PDF Security Pain: We Told You So

Thanks to Slashdot, here’s a story on Adobe PDF vulnerabilities: The Portable Document Format (PDF) is one of the file formats of choice commonly used in today”s enterprises, since it’s widely deployed across different operating systems. But on a down-side this format has also known vulnerabilites which are exploited in the wild. I normally ignore stories coming out of vendor labs on new exploits that are coincidentally blocked by said vendor’s products, but on occasion they highlight something of interest. Back in February I mentioned three applications that are a real pain in our security behinds- IE/ActiveX, QuickTime, and Adobe Acrobat (the entire pdf format, to be honest). It’s nice to see a little validation. Each of these, in their own way, allows expansion of their formats. In the Adobe case they keep shoveling all sorts of media types and scripting into the format. This creates intense complexity that, more often than not, leads to security vulnerabilities. When you manage an open format, content validation/sanitization is an extremely nasty problem. Unless you design your code for it from the ground up, it’s nearly impossible to keep up and lock down a secure format. I suspect Adobe’s only real option at this point is to start failing with grace and focus on anti-exploitation and sandboxing (if that’s even possible, I’ll leave it up to smarter people than me). Truth is I should have also put Flash on the list. My bad. Share:

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The Breach Reporting Dillema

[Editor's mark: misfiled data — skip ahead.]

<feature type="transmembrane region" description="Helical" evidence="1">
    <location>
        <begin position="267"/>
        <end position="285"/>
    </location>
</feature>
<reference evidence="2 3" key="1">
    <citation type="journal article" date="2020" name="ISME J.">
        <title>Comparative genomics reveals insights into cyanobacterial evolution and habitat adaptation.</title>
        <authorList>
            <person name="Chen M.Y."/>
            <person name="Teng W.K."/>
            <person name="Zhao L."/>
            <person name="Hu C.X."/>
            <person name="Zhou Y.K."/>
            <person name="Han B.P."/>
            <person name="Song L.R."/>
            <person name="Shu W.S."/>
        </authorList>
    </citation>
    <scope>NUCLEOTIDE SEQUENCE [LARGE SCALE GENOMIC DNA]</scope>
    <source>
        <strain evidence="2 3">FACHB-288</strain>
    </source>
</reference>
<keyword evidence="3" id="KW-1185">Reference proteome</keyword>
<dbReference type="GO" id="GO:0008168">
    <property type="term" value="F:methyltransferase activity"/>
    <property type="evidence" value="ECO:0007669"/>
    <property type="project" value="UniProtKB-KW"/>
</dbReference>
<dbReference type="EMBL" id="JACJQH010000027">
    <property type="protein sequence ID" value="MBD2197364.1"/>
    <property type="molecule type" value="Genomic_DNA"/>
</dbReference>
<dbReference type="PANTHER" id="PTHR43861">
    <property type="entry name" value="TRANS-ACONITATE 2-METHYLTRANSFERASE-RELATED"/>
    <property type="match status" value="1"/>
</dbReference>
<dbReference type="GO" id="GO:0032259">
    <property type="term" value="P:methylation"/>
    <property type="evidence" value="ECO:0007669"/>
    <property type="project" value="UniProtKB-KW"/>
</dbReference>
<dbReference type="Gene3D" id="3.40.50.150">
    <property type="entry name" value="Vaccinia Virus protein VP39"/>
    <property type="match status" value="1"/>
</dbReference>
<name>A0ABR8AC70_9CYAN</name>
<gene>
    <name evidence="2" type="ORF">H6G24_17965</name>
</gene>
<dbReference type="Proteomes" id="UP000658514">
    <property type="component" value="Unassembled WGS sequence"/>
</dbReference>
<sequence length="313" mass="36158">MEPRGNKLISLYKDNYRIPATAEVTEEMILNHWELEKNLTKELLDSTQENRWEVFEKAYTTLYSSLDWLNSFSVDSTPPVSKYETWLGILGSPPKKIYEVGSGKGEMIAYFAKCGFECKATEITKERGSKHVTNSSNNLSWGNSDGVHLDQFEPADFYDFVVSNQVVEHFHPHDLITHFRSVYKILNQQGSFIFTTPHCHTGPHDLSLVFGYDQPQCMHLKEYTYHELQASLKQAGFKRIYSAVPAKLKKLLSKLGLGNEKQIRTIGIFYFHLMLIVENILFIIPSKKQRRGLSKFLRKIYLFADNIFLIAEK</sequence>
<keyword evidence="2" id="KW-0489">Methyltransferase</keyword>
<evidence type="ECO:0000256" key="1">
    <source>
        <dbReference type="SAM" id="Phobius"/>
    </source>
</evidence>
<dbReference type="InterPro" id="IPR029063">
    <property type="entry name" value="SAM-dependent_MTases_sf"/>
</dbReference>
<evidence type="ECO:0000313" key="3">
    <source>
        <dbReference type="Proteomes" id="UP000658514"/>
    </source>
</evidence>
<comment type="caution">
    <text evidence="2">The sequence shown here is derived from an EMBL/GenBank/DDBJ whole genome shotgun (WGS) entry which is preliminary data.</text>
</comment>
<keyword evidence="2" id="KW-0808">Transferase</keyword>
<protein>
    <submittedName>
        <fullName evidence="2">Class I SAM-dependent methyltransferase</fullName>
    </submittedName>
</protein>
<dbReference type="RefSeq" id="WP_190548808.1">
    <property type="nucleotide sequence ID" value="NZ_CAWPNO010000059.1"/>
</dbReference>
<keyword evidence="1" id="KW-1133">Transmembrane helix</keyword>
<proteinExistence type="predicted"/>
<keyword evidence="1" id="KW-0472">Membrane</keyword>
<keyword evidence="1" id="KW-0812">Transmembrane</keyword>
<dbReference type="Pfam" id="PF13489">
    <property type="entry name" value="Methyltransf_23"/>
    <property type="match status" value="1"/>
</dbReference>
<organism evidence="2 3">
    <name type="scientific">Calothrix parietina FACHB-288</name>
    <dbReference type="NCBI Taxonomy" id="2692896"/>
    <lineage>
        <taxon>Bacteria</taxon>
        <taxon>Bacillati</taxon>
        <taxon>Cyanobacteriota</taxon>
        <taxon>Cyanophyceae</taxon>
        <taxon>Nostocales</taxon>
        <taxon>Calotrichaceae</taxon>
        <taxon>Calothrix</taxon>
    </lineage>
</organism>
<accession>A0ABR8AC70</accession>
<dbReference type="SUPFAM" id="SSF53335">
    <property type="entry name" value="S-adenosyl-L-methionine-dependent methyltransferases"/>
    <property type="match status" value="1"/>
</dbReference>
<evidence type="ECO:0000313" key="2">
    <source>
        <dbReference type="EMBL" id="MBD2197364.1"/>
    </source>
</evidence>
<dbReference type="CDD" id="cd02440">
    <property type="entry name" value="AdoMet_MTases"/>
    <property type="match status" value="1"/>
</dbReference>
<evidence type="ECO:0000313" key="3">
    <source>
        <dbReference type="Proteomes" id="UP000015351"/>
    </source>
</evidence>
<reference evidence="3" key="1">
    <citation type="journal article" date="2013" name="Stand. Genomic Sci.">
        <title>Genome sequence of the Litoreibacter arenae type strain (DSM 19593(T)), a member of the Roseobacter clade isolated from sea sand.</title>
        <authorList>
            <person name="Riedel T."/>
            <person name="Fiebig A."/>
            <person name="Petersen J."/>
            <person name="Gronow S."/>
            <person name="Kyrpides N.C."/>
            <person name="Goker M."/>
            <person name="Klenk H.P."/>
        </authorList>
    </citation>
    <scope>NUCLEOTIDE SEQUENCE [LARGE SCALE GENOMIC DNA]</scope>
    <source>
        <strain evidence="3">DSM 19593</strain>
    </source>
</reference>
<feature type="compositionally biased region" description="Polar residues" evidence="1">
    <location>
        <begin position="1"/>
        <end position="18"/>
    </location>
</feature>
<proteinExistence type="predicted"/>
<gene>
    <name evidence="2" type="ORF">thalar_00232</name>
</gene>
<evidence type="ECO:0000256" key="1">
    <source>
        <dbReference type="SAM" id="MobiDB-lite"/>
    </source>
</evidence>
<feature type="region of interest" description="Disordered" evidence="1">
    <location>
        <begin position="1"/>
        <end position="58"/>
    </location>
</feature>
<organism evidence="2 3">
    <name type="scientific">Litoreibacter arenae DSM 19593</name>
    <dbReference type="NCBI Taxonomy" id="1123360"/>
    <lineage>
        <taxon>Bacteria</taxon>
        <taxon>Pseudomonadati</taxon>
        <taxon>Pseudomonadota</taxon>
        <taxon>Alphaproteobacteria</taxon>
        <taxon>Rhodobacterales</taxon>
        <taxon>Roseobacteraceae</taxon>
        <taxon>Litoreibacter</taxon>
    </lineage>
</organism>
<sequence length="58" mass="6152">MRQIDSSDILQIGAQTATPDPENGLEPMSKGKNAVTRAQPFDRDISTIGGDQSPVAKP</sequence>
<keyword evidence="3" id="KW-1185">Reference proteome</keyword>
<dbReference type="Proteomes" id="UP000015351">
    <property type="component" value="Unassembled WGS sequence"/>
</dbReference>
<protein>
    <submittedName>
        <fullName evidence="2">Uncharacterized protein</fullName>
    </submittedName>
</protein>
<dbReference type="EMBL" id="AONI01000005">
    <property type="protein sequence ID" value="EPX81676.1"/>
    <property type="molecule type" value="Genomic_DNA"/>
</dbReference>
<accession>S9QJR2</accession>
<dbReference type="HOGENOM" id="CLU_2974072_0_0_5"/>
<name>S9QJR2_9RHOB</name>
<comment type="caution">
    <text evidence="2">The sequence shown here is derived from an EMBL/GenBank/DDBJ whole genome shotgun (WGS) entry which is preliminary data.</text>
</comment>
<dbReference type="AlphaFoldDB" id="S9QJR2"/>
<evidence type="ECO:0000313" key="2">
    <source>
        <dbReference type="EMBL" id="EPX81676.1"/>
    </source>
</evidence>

Over at Emergent Chaos, Adam raises the question of whether we are seeing more data breaches, or just more data breach reporting. His post is inspired by a release from the Identity Theft Resource Center stating that they’ve already matched the 2007 breach numbers this year. Personally, I think it’s a bit of both, and we’re many years away from any accurate statistics for a few reasons: Breaches are underreported. As shown in the TJX case, not every company performs a breach notification (TJX reported, other organizations did not). I know of a case where a payment processor was compromised, records lost for some financial services firms that ran through them, and only 1 of 3-4 of the companies involved performed their breach notification. Let’s be clear, they absolutely knew they had a legal requirement to report and that their customer information was breached, and they didn’t. Breaches are underdetected. I picked on some of the other companies fleeced along with TJX that later failed to report, but it’s reasonable that at least some of them never knew they were breached. I’d say less than 10% of companies with PII even have the means to detect a breach. Breaches do not correlate with fraud. Something else we’ve discussed here before. In short, there isn’t necessary any correlation between a “breach” notification and any actual fraud. Thus the value of breach notification statistics is limited. A lost backup tape may contain 10 million records, yet we don’t have a singe case that I can find where a lost tape correlated with fraud. My gut is that hacking attacks result in more fraud, but even that is essentially impossible to prove with today’s accounting. There’s no national standard for a breach, never mind an international standard. Every jurisdiction has their own definition. While many follow the California standard, many others do not. Crime statistics are some of the most difficult to gather and normalize on the planet. Cybercrime statistics are even worse. With all that said I need to go call Bank of America since we just got a breach notification letter from them, but it doesn’t reveal which third party lost our information. This is our third letter in the past few years, and we haven’t suffered any losses yet. Share:

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